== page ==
Some of you are concerned about the general level of knowledge in America. Here's an excerpt from an email from a frequent correspondent. I've edited it to protect her ID, lest she be accused of elitism, and to change a misspelled word. (Moi? Would I do that?)
"True story: Yesterday George and I went to a Hawai'ian restaurant (which has great food BTW). I ordered my obligatory tropical drink, a piña colada. It was delicious and I thought I tasted a faint gingery or cinnamon-like flavor. I asked our waitress what it was and she said there was no such seasoning.
"'It's just pineapple juice and coconut schnapps.'
"'Oh,' I said. 'No coconut milk?'
"'No. We have some customers that are dairy intolerant, so we just stick with the coconut schnapps.' I nodded politely and looked intently down at my menu until she left."
Nothing wrong with her server's English, but rather the restaurant's notion that coconut "milk" had something to do with dairy.
But is there a relation between English usage and general knowledge? In a men's room at church the soap dispenser was apparently intended for use with a particular "sanitizing" product. (We just fill it with liquid soap.) Its label: "Instant Hand Sanitizer. Kills 99.9 % of most common germs." Sounds pretty powerful -- or does it? What about the other "common germs"? Also, maybe it kills only 5 percent of uncommon but perhaps more dangerous germs. What did the marketer who wrote that think he/she had said?
A label from a sardine can (modified to protect me from being sued): "Blue Beach Fancy Plain Sardines, Lightly Smoked. Ingredients: sardines, soybean oil, water, salt, natural smoke flavoring..." What are "fancy plain" sardines? Does "Lightly Smoked" mean they are really smoked at all? Has that anything to do with the "natural smoke flavoring"? What is natural about the smoke flavoring? How would it differ from artificial smoke flavoring? (They tasted about the same as most other canned sardines.)
On pages 115-120 of the May 14 issue of "The New Yorker," Joan Acocella reviews "The Language Wars: A History of Proper English" by Henry Hitchings. (Not the recently deceased atheist Christopher Hitchens, also a British journalist.) He says some people are "prescriptivists," holding that there is correct and less correct usage of words and punctuation. Others, "descriptivists," denounce such opinions as elitist, as perpetuating standards outmoded at best and oppressive at worst. They assert that language is a vibrant living thing, and any way you express yourself is as legitimate as any other.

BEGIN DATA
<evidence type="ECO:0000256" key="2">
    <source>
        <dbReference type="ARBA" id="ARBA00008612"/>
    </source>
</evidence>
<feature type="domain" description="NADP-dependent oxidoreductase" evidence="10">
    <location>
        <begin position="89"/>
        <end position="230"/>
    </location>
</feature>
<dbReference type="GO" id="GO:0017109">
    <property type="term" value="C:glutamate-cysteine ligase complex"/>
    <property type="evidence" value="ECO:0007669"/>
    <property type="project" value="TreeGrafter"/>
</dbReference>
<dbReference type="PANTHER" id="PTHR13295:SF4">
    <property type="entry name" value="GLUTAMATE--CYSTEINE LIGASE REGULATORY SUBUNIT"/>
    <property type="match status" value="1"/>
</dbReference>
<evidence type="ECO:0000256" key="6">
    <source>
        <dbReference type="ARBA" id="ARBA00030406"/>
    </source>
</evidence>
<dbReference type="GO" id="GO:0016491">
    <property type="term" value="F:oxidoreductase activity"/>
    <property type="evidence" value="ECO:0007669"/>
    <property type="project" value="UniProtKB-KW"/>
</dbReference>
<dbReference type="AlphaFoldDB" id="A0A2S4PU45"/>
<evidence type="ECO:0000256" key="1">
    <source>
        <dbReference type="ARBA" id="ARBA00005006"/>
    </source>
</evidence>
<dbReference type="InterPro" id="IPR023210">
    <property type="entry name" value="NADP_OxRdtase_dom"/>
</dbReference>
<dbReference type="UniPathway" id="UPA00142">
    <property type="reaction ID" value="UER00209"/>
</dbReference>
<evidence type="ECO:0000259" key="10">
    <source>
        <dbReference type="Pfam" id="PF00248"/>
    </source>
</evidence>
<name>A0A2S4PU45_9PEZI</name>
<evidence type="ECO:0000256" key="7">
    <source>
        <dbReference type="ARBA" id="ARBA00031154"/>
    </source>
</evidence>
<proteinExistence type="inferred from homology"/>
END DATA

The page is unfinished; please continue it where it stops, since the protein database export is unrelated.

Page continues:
Descriptivists often claim that works such as "Fowler's Modern English Usage" (British) and Strunk and White's "Elements of Style" (American) attempt to impose the rigid standards of the ruling classes on the language, to maintain their domination of ordinary people. Actually, these and similar works, while identifying clear and concise ways of communicating, are generally quite permissive, often advocating common sense rather than grammatical rigor.
I presume the ruling classes would probably be the wealthy "1 percent" as opposed to us wage slaves and fixed-income retirees. In America, at least, the 1 percent and their partisans are not noted for the simple, clear communication that Fowler, Strunk and White, and their followers promote. Many prescriptivists, including me, are academics (often liberal academics) who find themselves opposed to the values of the "ruling classes," and are certainly not members of the 1 percent.
However, we prescriptivists are surely an elite, a small group of mostly well-educated people who favor ease and precision of communication. We advocate Fowler's two main principles, clarity and unpretentiousness, in exchanges where precise meaning matters.
That is elitist, but it need not remain so. We are convinced that all members of society would benefit if we understood each other more clearly, and we would like to persuade people of all classes to speak and write in ways that promote increased understanding. And that is not elitist. The 99 percent, especially the least educated and privileged among us, are much less vulnerable to misleading ideological and commercial manipulation when we understand and use the language well.
(I have just used "convince" and "persuade" with distinct meanings. Many use them interchangeably, thus losing the clear difference between coming to believe something is true and getting someone to do something.)
Ms. Acocella's review is a rich resource on the history of English dictionaries and style manuals. It also shows that Hitchings' denunciation of the use of "proper" English is, in itself, prescriptive. The review is worth a read. Perhaps you can find the May 14 New Yorker at the library or your dentist's office.
This prescriptivist rant, Strunkian as can be, has a Flesch-Kincaid level of 9.2; it is written at ninth-grade level.
EVAN HAZARD, a retired BSU biology professor, also writes "Northland Stargazing" the fourth Friday of each month.